The accounts of resistance in the small garrison town of Vasylkiv have already taken on the sheen of legend. There are reports of Russian transport planes shot down, paratroopers hunted in the woods and even an unknown Ukrainian pilot nicknamed the Ghost of Kyiv defending the skies.
Hyperboles aside, the people of this quiet provincial town of tree-lined streets and low-rise buildings dating to the Russian empire managed to fight off Russian troops in the critical opening days of the war, preventing Russian forces from capturing strategic bases that could have allowed the nation’s capital, Kyiv, to be encircled.
Vasylkiv, home to an aviation school that has trained generations of pilots, a counterterrorism task force and an air defense command center that protects the capital and central Ukraine, became one of the first targets of a Russian attack in the first hours and days of the war. Cruise missiles slammed into the air base, and then Russian airborne forces attacked in a series of ground assaults.
They did not prevail. Accounts from residents, government officials, armed forces personnel and civilians who have enlisted territorial defense units described how Ukraine rebuffed the Russian assault and helped prevent Russia’s wider aims to seize control of the country.
An air base was among the first targets hit at 5 am on the morning of Feb. 24, in the opening salvos of the war. The strikes damaged buildings, equipment and air defense systems.
Russian airborne troops were dropped into nearby villages and began an assault, local officials and officers said. The Russian soldiers attacked during an air raid, using it to their advantage as Ukrainian troops took cover in bomb shelters.
“After the airstrikes, they tried to test the perimeter,” said one air force officer involved in fighting, speaking on condition that he only be identified by his rank — a major — and his military code name, KR@M. “They tried to sneak inside and they managed.”
For security reasons, the officer did not specify exactly where the battles took place, except to say the Kyiv region.
By the fourth night of the war, the Russian attackers had regrouped and were better organized, said the air force officer, KR@M, a member of the quick reaction unit that was involved in the battle.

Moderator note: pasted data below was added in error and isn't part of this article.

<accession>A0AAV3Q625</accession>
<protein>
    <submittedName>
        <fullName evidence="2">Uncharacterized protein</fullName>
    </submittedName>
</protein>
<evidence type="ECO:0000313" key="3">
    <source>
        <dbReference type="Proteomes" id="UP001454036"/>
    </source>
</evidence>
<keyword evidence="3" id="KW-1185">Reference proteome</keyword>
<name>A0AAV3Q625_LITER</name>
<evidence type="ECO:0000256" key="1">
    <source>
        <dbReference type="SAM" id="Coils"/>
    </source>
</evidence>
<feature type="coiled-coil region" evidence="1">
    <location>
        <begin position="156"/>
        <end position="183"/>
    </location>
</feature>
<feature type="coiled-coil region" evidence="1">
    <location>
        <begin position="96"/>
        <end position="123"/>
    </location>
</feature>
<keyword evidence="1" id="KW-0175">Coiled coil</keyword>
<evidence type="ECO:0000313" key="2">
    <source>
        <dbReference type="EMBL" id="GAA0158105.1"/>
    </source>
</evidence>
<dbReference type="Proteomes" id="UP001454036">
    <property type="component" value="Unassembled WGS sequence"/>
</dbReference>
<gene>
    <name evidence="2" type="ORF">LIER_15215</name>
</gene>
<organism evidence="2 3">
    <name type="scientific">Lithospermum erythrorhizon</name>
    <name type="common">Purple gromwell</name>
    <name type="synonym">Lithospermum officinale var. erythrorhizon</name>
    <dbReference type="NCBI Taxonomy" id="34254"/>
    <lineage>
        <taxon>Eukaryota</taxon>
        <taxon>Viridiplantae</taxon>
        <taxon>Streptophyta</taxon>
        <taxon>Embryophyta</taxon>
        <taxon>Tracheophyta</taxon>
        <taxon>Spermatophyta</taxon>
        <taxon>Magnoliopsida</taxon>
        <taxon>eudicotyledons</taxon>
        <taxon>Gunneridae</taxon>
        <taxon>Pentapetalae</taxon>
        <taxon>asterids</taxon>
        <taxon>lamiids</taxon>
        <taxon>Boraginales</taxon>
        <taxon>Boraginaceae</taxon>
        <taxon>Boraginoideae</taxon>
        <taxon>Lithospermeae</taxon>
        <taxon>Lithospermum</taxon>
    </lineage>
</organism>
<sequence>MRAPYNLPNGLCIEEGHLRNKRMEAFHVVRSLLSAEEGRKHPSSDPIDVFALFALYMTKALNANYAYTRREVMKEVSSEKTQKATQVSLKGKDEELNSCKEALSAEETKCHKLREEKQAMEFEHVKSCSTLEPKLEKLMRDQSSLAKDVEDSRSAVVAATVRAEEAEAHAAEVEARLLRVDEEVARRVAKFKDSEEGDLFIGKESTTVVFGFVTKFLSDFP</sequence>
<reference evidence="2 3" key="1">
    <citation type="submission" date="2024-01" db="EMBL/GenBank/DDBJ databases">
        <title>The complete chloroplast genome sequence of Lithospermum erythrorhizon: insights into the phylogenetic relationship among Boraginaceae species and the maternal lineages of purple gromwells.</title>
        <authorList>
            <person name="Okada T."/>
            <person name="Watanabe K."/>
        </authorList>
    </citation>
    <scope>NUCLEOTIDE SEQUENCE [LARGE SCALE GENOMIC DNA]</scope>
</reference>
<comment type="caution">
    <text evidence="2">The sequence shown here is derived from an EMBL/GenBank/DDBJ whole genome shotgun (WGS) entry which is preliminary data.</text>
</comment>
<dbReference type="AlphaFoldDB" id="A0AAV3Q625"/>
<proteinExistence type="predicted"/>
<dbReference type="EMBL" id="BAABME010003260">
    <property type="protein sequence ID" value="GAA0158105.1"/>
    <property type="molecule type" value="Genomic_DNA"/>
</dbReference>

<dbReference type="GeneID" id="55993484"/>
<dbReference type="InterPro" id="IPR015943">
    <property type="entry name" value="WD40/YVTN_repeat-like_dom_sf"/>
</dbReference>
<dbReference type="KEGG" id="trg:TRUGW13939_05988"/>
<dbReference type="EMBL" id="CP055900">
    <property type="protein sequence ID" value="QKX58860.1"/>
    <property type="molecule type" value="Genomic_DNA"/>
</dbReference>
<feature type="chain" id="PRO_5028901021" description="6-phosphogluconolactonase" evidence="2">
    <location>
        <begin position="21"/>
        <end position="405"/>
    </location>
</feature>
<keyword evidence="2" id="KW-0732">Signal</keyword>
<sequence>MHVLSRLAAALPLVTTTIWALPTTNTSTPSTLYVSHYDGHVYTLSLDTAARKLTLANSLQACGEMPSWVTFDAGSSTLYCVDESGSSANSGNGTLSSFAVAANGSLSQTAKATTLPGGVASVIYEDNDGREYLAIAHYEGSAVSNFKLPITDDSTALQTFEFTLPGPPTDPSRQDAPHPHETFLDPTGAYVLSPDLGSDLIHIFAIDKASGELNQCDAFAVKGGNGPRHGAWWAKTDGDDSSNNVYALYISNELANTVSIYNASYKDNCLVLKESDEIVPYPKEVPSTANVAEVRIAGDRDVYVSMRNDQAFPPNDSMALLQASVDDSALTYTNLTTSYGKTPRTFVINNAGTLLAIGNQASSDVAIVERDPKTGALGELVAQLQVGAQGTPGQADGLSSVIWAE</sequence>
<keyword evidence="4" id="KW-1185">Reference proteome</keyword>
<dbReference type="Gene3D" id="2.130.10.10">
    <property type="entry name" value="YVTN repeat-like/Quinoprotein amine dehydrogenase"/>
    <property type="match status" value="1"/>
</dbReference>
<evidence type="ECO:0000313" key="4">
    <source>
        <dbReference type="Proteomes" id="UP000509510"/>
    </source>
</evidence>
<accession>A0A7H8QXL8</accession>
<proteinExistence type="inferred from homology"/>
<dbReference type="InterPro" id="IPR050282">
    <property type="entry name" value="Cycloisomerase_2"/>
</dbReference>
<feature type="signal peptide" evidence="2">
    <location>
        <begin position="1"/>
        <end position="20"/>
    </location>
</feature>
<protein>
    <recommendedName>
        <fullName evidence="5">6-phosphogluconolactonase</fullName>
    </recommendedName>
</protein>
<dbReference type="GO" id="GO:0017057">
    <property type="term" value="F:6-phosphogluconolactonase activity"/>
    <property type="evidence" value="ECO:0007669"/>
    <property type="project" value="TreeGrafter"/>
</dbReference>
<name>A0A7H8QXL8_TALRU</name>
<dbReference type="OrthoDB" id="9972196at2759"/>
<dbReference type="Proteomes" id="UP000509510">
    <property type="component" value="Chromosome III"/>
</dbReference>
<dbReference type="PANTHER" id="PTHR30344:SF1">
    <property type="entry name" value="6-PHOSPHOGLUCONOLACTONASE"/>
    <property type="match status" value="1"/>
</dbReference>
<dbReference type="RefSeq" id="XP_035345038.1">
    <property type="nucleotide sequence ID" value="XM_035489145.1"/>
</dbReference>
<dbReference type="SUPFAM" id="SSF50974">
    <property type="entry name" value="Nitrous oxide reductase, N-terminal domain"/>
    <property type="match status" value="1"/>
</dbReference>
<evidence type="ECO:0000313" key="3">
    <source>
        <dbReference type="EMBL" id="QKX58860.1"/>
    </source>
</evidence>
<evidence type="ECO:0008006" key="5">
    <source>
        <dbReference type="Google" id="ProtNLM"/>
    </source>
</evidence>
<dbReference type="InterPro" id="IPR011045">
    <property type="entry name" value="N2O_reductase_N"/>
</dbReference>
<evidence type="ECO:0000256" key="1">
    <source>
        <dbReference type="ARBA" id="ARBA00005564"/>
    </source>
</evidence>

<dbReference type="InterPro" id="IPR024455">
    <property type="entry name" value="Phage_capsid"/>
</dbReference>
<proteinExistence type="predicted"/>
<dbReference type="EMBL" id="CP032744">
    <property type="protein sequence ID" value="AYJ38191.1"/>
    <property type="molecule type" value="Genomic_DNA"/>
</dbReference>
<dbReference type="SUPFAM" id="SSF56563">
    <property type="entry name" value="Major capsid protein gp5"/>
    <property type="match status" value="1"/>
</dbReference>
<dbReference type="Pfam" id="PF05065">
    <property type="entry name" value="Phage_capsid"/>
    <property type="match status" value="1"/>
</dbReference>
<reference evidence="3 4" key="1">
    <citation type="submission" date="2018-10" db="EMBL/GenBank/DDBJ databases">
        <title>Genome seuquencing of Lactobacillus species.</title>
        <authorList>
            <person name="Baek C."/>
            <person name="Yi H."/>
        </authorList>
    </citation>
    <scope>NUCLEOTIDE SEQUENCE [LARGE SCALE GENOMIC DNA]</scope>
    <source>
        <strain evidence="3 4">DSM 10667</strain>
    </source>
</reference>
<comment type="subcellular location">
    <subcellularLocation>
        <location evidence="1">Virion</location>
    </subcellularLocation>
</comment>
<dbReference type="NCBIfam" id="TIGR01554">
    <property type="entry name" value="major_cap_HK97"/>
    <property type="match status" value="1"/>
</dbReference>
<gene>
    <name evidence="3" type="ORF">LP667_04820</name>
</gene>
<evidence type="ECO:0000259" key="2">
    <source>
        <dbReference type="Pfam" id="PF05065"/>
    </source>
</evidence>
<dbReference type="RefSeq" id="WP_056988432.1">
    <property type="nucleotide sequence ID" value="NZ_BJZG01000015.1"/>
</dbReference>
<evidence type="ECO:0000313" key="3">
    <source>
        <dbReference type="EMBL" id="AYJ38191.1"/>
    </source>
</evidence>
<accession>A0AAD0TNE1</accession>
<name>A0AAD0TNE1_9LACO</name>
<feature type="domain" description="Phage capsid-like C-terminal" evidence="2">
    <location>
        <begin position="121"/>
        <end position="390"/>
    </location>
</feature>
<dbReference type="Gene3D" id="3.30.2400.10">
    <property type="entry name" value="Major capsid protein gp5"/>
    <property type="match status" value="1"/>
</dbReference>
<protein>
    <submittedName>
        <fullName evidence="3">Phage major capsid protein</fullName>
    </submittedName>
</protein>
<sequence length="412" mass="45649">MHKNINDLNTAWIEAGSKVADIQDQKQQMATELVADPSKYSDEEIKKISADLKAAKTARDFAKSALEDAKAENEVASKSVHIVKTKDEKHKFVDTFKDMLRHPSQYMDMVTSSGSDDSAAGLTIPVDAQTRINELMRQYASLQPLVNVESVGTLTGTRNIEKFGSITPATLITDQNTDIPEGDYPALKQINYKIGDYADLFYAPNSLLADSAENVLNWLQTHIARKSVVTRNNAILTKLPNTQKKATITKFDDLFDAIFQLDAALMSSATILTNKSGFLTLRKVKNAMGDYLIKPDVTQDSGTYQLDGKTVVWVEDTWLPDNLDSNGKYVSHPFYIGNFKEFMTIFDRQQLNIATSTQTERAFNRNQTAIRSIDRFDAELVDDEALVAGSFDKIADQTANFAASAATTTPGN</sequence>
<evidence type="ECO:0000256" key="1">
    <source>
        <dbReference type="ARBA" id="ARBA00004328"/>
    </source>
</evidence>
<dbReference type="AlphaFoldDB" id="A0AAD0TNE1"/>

He said the Russians were equipped with assault rifles, silencers and night vision goggles, enabling them to attack in the dark.
“At 4 am, when the fighting started our guard was shot silently, in the head, in full darkness,” he said.
A fierce firefight broke out as the Russians entered the compound, he said. The Ukrainians swiftly lost six men killed, with two wounded. But with accurate fire and hurling grenades, he said they managed to kill five of the attackers and wound a sixth, forcing the remaining Russians to retreat.
“We are lucky they did not know how to throw grenades properly,” KR@M said of the Russians. “If they had managed to throw grenades, it would be very sad,” suggesting the Ukrainians could have been overrun.
The Russians seemed to have had back up, because there were signs they dragged their dead and wounded with them. “We saw the blood stains but found no bodies,” KR@M said. They even retrieved their shell casings, he said.
He said he was the only Ukrainians with a thermal imaging night vision and was able to shoot three of the attackers. He mourned his lost comrades, who he said did not have the same advantage. “The hardest thing, as always, is to lose your friends,” he said.
After that battle on Feb. 26, the Ukrainians spotted scouts reconnaissance around the perimeter of their bases, but the Russians did not mount any further attacks. Then, about a week ago, they disappeared altogether.
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